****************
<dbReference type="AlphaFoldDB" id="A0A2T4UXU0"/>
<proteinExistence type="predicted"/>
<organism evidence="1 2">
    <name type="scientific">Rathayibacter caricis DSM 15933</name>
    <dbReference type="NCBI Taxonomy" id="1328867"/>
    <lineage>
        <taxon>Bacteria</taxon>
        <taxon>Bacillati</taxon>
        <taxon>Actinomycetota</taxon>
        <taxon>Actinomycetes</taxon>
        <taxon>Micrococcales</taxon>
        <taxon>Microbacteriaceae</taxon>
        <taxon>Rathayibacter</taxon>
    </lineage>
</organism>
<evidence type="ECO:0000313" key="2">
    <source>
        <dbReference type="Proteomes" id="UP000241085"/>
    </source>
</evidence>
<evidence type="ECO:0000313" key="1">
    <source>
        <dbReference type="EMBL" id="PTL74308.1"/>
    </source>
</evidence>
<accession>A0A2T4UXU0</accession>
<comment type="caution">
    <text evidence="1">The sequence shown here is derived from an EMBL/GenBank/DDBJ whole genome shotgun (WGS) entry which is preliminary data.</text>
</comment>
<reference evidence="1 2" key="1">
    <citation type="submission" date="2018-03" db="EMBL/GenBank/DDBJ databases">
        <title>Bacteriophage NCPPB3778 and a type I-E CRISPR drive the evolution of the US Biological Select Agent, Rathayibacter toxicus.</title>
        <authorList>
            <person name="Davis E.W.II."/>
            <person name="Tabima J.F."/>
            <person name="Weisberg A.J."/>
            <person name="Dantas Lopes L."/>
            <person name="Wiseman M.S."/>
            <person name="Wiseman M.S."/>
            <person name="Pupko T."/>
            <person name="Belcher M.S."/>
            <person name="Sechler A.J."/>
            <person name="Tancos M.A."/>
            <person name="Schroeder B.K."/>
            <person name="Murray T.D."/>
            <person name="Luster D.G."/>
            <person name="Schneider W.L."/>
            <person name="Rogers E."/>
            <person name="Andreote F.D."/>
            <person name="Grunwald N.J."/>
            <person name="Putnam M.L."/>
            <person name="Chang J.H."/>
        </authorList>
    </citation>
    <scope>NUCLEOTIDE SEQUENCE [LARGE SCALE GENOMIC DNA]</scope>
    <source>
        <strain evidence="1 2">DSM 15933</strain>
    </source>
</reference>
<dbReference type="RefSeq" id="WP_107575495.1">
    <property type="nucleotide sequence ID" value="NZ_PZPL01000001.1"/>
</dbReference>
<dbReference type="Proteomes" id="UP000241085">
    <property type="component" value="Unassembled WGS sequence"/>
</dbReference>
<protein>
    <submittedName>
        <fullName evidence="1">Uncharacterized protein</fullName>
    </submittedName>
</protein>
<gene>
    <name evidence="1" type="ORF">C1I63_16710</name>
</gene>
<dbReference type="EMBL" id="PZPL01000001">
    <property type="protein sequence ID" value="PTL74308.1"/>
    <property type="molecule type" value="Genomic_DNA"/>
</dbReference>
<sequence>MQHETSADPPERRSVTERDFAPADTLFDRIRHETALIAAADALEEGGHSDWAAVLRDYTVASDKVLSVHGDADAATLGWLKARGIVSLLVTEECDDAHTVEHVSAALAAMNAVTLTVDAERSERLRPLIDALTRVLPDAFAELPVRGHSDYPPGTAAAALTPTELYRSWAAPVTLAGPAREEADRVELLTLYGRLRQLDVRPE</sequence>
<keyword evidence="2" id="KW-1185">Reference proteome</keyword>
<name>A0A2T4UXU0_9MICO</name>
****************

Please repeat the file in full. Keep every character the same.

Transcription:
<dbReference type="AlphaFoldDB" id="A0A2T4UXU0"/>
<proteinExistence type="predicted"/>
<organism evidence="1 2">
    <name type="scientific">Rathayibacter caricis DSM 15933</name>
    <dbReference type="NCBI Taxonomy" id="1328867"/>
    <lineage>
        <taxon>Bacteria</taxon>
        <taxon>Bacillati</taxon>
        <taxon>Actinomycetota</taxon>
        <taxon>Actinomycetes</taxon>
        <taxon>Micrococcales</taxon>
        <taxon>Microbacteriaceae</taxon>
        <taxon>Rathayibacter</taxon>
    </lineage>
</organism>
<evidence type="ECO:0000313" key="2">
    <source>
        <dbReference type="Proteomes" id="UP000241085"/>
    </source>
</evidence>
<evidence type="ECO:0000313" key="1">
    <source>
        <dbReference type="EMBL" id="PTL74308.1"/>
    </source>
</evidence>
<accession>A0A2T4UXU0</accession>
<comment type="caution">
    <text evidence="1">The sequence shown here is derived from an EMBL/GenBank/DDBJ whole genome shotgun (WGS) entry which is preliminary data.</text>
</comment>
<reference evidence="1 2" key="1">
    <citation type="submission" date="2018-03" db="EMBL/GenBank/DDBJ databases">
        <title>Bacteriophage NCPPB3778 and a type I-E CRISPR drive the evolution of the US Biological Select Agent, Rathayibacter toxicus.</title>
        <authorList>
            <person name="Davis E.W.II."/>
            <person name="Tabima J.F."/>
            <person name="Weisberg A.J."/>
            <person name="Dantas Lopes L."/>
            <person name="Wiseman M.S."/>
            <person name="Wiseman M.S."/>
            <person name="Pupko T."/>
            <person name="Belcher M.S."/>
            <person name="Sechler A.J."/>
            <person name="Tancos M.A."/>
            <person name="Schroeder B.K."/>
            <person name="Murray T.D."/>
            <person name="Luster D.G."/>
            <person name="Schneider W.L."/>
            <person name="Rogers E."/>
            <person name="Andreote F.D."/>
            <person name="Grunwald N.J."/>
            <person name="Putnam M.L."/>
            <person name="Chang J.H."/>
        </authorList>
    </citation>
    <scope>NUCLEOTIDE SEQUENCE [LARGE SCALE GENOMIC DNA]</scope>
    <source>
        <strain evidence="1 2">DSM 15933</strain>
    </source>
</reference>
<dbReference type="RefSeq" id="WP_107575495.1">
    <property type="nucleotide sequence ID" value="NZ_PZPL01000001.1"/>
</dbReference>
<dbReference type="Proteomes" id="UP000241085">
    <property type="component" value="Unassembled WGS sequence"/>
</dbReference>
<protein>
    <submittedName>
        <fullName evidence="1">Uncharacterized protein</fullName>
    </submittedName>
</protein>
<gene>
    <name evidence="1" type="ORF">C1I63_16710</name>
</gene>
<dbReference type="EMBL" id="PZPL01000001">
    <property type="protein sequence ID" value="PTL74308.1"/>
    <property type="molecule type" value="Genomic_DNA"/>
</dbReference>
<sequence>MQHETSADPPERRSVTERDFAPADTLFDRIRHETALIAAADALEEGGHSDWAAVLRDYTVASDKVLSVHGDADAATLGWLKARGIVSLLVTEECDDAHTVEHVSAALAAMNAVTLTVDAERSERLRPLIDALTRVLPDAFAELPVRGHSDYPPGTAAAALTPTELYRSWAAPVTLAGPAREEADRVELLTLYGRLRQLDVRPE</sequence>
<keyword evidence="2" id="KW-1185">Reference proteome</keyword>
<name>A0A2T4UXU0_9MICO</name>